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What I particularly like about the before photo is the ever-present glass of wine. I can see a big difference in my face in the two photos and, upon looking more closely, also in my arms and stomach. For those just tuning in, you can find out more about how I lost twenty pounds here and thirty pounds here.

Since I’ve been exercising a lot, I was able to lose the weight without cutting out anything specific except for the alcohol. Although I kept close track of my calorie in-take in order to lose the weight, I wasn’t following a low-carb or a low-fat diet. I ate pretty much what I wanted, but controlled calories through portion size and, if that failed, I exercised more.

Speaking of exercise, I have a dramatic set of “before and after” photos of me running.  In the first one, I am running a relay race in August last year and I look terribly heavy at 155 pounds. It’s difficult for me to look at this photo and believe that it’s really me. The second photo was taken during a marathon in Phoenix in 2006, when I weighed about 145 pounds. The third photo is from about a month ago at the Vermont City Marathon at my current weight.  

 

 

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Just imagine how much more work it was for my legs, my heart, and every other part of my body to run 26.2 miles carrying 20 additional pounds.

Over the past month, I’ve grown accustomed to my return to a smaller size. Luckily, I had a few boxes of really nice summer clothes from when we lived in Arizona tucked away in the attic. These things had made the move with us 7 years ago, but never saw the light of day since, until now. I filled up those boxes and more with things from my closet that are now just too baggy to deal with. I also have a pretty good sized pile of other clothes that I plan to take to a tailor sometime soon.

Even though I’m still working through my closet to find out what still fits and what doesn’t and what’s salvageable and what isn’t, it’s no longer stressful to think about what I’m going to wear. That’s because I feel great.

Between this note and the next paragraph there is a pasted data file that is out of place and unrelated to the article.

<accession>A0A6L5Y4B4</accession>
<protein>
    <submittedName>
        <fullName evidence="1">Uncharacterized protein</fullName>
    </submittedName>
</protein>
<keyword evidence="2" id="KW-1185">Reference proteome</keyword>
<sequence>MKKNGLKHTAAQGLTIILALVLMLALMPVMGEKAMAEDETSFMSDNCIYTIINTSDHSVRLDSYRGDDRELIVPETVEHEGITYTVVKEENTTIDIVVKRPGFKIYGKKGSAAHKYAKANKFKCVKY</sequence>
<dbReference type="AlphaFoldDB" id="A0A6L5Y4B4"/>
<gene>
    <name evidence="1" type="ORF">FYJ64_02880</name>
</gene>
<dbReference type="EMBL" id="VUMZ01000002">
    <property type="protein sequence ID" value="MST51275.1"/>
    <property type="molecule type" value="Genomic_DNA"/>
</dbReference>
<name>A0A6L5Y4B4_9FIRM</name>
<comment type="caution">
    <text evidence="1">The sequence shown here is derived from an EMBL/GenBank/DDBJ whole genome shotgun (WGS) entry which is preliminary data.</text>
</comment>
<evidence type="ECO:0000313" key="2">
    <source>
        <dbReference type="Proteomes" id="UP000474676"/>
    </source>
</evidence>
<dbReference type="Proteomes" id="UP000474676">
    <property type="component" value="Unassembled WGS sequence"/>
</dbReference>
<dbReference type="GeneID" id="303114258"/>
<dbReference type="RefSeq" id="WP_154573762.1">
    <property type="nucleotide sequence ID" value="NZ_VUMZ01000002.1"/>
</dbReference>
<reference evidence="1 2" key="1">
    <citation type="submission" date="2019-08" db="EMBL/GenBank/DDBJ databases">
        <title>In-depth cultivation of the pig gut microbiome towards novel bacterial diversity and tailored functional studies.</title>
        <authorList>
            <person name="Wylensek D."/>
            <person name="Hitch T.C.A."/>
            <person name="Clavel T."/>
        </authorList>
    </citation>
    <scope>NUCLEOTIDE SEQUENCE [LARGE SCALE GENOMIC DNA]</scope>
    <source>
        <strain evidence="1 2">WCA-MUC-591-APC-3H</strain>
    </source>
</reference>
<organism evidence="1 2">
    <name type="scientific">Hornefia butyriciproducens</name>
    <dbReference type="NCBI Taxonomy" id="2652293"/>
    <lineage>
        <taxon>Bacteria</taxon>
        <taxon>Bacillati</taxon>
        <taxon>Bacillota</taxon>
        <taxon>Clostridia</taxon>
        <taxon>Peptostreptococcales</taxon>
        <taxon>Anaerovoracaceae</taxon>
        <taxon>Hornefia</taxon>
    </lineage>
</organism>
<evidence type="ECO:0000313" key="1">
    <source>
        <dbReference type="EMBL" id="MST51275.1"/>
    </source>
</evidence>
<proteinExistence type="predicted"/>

Analyzing how I feel about myself now, it’s not easy to pinpoint the most important cause. Is it because I’m not drinking? Is it because I have lost so much weight? Is it the buzz I get from running? Or, to quote my friend Camille, is it all of it? Luckily, I have 6 more months to figure that out and also to decide what to do next.

 

How I Gained Then Lost 30 Pounds

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Believe it or not, I gained 30 pounds through the years, beginning when I lived in Scottsdale, Arizona in the early 2000s up until when I stepped on the scale here in my Vermont home on January 1, 2013.

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(Above: My driver’s license at age 16. I recall deducting 5 pounds from my actual weight when I filled in the form. Nearly 30 years later, I’m an inch taller and weigh the same).

This is exactly how it went down (or, should I say, up?):

The first 10 pounds were the result of my thyroid slowing down, due to the radiation treatment I received in early 2002 to combat a hyper-thyroidal condition caused by Graves’ Disease.  Although it is an interesting and somewhat scary story, I won’t bore you with the details of how it temporarily affected my life. What’s pertinent here is that, after enjoying most of my life below this weight, I didn’t get below 145 pounds again until earlier this year.

The next 10 pounds were much more enjoyable to gain. I attribute them to a combination of my husband’s excellent cooking and my love of drinking wine along with all of that great food. I guess that, without the thyroid condition, I probably still would have gained at least 10 pounds through the second half of my ‘30s as a result of discovering the joys of great food and good wine. And, to be honest, I loved every minute of it!

The last 10 pounds somehow got tacked on seasonally one winter, a few years after we moved back to Vermont, in 2007.  I started putting on a few pounds at the tail end of each running season in the late fall, and continued adding them straight through the holidays, from a combination of going out to eat more, not resisting the plethora of holiday snacks in the office and at parties, and a seasonal curtailing of my commitment to exercise. As you might have guessed, weight gain during the holiday season is common, although studies about it vary.

Most of these last 10 pounds I could lose pretty easily when I put in the effort, usually as a New Year’s Resolution. And I did so a few times. At one point in 2012, I had lost 15 pounds, only to gain it all back later in the year. Over the course of 2013, I lost 10 pounds early on, but ended up down seven pounds at year-end, mainly from a modest commitment to exercise and by not pigging-out over the holidays. 

That’s a condensed version of how I found myself weighing 158 pounds when New Year’s 2014 rolled around. Unless you’ve been living under a rock, you know that I decided to give up alcohol for the year and also to leverage this resolution to lose 20 additional pounds and to achieve my fastest marathon running time.

In a blog post in late April, I announced that I had lost the 20 pounds and attributed my success to four things: (1) Quitting drinking, (2) Telling the world about it, (3) Approaching it like a marathon, and (4) Using an app to track everything.